Use of aerobic bacteria to break down poultry droppings without smell and with minimum handling is the basis of interesting practical experiments being carried out at Greenmount Agricultural College, Muckamore, near Antrim.
The experiment started in August last year and results so far have been favourable, indicating that a high percentage of the solid content of poultry droppings can be readily broken down by this means, reducing labour required for their disposal.
Being used at Greenmount in the experiment is a 140ft x 36ft Wigfield and Pluck laying house erected by the Warwick firm’s Ulster agents, Hoods (Ireland) Ltd, of Belfast.
The house was originally conceived to demonstrate various types of cages to poultry students at Greenmount and to give them experience of the different types – belt clean, scraper clean, California, etc – and a chance for personal evaluation of their virtues and vices.
This is still the main role of the house and one half of the building, which is divided by a central feed store, has three different types of belt and scraper cleaned cages.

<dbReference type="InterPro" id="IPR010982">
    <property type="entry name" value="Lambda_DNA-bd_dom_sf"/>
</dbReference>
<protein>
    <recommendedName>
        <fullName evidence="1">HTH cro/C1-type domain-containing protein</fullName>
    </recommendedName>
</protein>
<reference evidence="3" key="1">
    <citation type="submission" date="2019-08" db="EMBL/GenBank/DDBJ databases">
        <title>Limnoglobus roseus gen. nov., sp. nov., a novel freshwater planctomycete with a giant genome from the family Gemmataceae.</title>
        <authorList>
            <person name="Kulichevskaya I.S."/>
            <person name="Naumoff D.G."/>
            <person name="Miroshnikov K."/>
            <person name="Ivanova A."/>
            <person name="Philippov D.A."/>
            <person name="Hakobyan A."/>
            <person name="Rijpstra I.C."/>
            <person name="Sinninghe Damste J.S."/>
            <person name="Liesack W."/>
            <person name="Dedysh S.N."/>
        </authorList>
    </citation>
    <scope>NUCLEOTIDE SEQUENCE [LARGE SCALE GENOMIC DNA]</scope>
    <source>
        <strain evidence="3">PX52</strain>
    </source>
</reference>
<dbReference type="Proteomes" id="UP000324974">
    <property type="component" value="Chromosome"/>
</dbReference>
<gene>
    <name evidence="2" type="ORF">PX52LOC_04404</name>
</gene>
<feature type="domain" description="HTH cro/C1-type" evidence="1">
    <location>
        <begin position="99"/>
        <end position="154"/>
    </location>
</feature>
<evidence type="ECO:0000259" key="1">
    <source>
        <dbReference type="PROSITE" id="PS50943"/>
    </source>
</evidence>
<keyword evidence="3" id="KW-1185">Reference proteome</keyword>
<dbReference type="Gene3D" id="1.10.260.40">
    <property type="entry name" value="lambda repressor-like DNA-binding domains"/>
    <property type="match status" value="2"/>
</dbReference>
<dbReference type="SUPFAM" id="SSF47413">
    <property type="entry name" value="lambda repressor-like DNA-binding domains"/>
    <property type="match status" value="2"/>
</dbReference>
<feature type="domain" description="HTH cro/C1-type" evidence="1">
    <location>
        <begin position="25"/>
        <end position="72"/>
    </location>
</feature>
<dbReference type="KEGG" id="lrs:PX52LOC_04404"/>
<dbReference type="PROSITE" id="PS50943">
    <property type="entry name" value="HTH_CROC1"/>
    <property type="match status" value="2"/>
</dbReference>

The other half of the house contains a four-tier paperclean cage block and a three-tier 1000 bird block of Californian laying cages.
The experiment at Greenmount centre around the Californian block which as a 4ft deep, cement block and concrete lined oxidation ditch, or tank, underneath it.
This 10,000 gallon tank was built at the same time as the baseworks of the house specifically to test out the oxidation ditch principle.
The Ministry of Agriculture in Northern Ireland has over the past two years been interested in the commercial possibilities of digestion of material, via aerobic bacteria, conducting its own experimental schemes, primarily with pig and cattle slurry.
Head of the Poultry Department at Greenmount is Mr Robin McIlwain.
He is deeply interested in the commercial possibilities of such techniques and, as a result of his co-operation, part of the new Wigfield and Pluck house was allocated to this project, with the oxidation ditch included in the house plans.
The ditch runs the complete length of the Californian cage block and out under the gable wall to the outside of the house where a special aeration rotor, powered by a three-phase, 1½ hp electric motor, driven via a gearbox, is installed.